Seaham :- Remember the Heroes
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This is a small cache in memory of the bravery of the five lifeboat men who lost their lives when, in the stormy seas on November 17th 1962, the Seaham lifeboat George Elmy capsized with the loss of it's crew.
"PLEASE TAKE THE TIME TO READ THE FULL HISTORY BELOW"
This is a high muggles area therefore great stealth is required, also please remember your pen
On November 17th 1962, the Seaham lifeboat George Elmy capsized with the loss of it's crew:-
JOHN T. MILLER (coxswain)
FRED GIPPERT (second coxswain)
and all but one of the crew of the fishing cobble Economy, to whose aid the courageous men had gone:
DAVID BURRELL (aged 9)
"Greater love hath no man than this, that a man lay down his life for his.
Seaham Lifeboat Disaster The Alarm At 4:10 p.m. on Saturday the17th of November 1962,the Seaham lifeboat, George Elmy, was activated to search for the missing fishing coble, (Economy). Within minutes of receiving the alert, George Elmy and her crew of five, disappeared down the slipway into the darkness, never to return. The Disaster The lifeboat had put to sea in appalling weather conditions but at about 4:30 p.m. they pulled alongside the coble and miraculously rescued four men and a nine-year-old boy. The lifeboat and it's courageous crew battled against mountainous seas in an attempt to get back to the safety of the port, but at 5:20 p.m., just yards from the harbour entrance, she was struck by a gigantic wave and capsized, with the loss of her entire crew and all but one of the people they had rescued from the coble. After the capsize, the lifeboat was washed up on the Chemical beach with one survivor who had been clinging to the upturned boat but there was no other signs of life. The Search Lifeboats from Sunderland and Hartlepool were called out to search the stormy seas for any more survivors. An Avro Shackleton search plane was scrambled from R.A.F. Coastal Command at Kinloss to widen the search area but their efforts were in vain. The deafening roar of it’s engines could be heard as it circled the area over and over again dropping flares that briefly turned the night sky into day. Throughout the night, emergency services and local people worked side by side in the hope of finding more survivors, sadly, their search was in vain. The next morning in the cold light of day, the true horror of what had taken place was there for all to see. Washed up on the shore, just a few hundred yards south of the harbour, lay the bruised and battered wreck of the vanquished George Elmy. The Aftermath Following the events of the previous day, efforts were made to right the lifeboat and the full extent of the damage began to emerge. She had been savaged by the relentless storm and had suffered extensive damage. She was a pitiful sight to behold.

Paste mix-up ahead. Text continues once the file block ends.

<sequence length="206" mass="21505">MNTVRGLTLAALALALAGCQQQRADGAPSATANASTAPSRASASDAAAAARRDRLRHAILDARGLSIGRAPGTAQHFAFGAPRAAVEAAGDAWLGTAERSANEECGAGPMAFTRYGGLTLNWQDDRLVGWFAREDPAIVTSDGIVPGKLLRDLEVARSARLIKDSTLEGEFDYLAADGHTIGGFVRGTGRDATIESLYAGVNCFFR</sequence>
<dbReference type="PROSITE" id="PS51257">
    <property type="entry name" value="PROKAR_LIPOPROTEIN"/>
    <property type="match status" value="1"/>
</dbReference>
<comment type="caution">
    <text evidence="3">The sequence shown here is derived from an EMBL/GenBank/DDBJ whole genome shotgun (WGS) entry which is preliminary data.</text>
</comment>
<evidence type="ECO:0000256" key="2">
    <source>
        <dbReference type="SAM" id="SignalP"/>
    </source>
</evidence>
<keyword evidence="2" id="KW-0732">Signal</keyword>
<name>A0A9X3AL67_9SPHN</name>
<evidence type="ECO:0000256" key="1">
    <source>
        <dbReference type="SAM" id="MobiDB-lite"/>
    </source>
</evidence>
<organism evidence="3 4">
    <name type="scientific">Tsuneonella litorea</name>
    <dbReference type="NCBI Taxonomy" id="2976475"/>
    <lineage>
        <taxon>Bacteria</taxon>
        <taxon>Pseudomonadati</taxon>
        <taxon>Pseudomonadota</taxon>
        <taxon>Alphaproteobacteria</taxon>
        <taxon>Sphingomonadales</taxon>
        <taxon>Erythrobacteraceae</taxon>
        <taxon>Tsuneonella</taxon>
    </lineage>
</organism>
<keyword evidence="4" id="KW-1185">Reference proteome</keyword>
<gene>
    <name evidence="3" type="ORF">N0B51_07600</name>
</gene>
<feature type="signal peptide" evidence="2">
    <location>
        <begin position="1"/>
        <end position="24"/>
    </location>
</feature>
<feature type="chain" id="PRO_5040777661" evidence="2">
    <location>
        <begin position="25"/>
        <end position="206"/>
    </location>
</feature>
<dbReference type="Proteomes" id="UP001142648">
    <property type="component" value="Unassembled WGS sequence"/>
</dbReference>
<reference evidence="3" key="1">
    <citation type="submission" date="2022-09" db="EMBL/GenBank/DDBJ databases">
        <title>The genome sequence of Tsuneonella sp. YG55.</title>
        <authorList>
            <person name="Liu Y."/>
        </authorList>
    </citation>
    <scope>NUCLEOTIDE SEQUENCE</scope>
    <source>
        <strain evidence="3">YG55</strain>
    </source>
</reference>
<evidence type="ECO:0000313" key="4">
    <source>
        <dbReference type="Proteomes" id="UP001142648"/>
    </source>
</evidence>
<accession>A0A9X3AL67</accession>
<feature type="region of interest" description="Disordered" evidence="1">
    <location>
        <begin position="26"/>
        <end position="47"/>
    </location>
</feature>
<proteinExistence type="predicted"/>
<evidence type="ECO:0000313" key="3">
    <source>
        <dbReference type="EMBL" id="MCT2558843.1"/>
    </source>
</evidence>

As efforts to find survivors continued, work was underway to remove the boat from the scene of the tragedy. She was salvaged and taken to the R.N.L.I. depot at Boreham Wood, Herts., for examination by accident investigators. Most of the people of Seaham thought that was the end of the boat and she slipped into quiet obscurity.
Then approx four years ago, she was located via the Internet in Holywell, where she had been converted into a fishing boat and in need of major repairs. It was at this point that "East Durham Heritage Group" began fund raising events to purchase and fully restore her and bring her "HOME".
After full restoration was complete "GEORGE ELMY" finally sailed into "Seaham Marina" on the 23rd of June 2013 under her own power, to a rapturous welcome of the people of Seaham, where she is now housed in the fully refurbished old Life Boat house which closed in 1979, which stands adjacent to a brand new "Heritage Centre" which will be used to exhibit not only life boat memorabilia but also the history of the towns social and industrial heritage.
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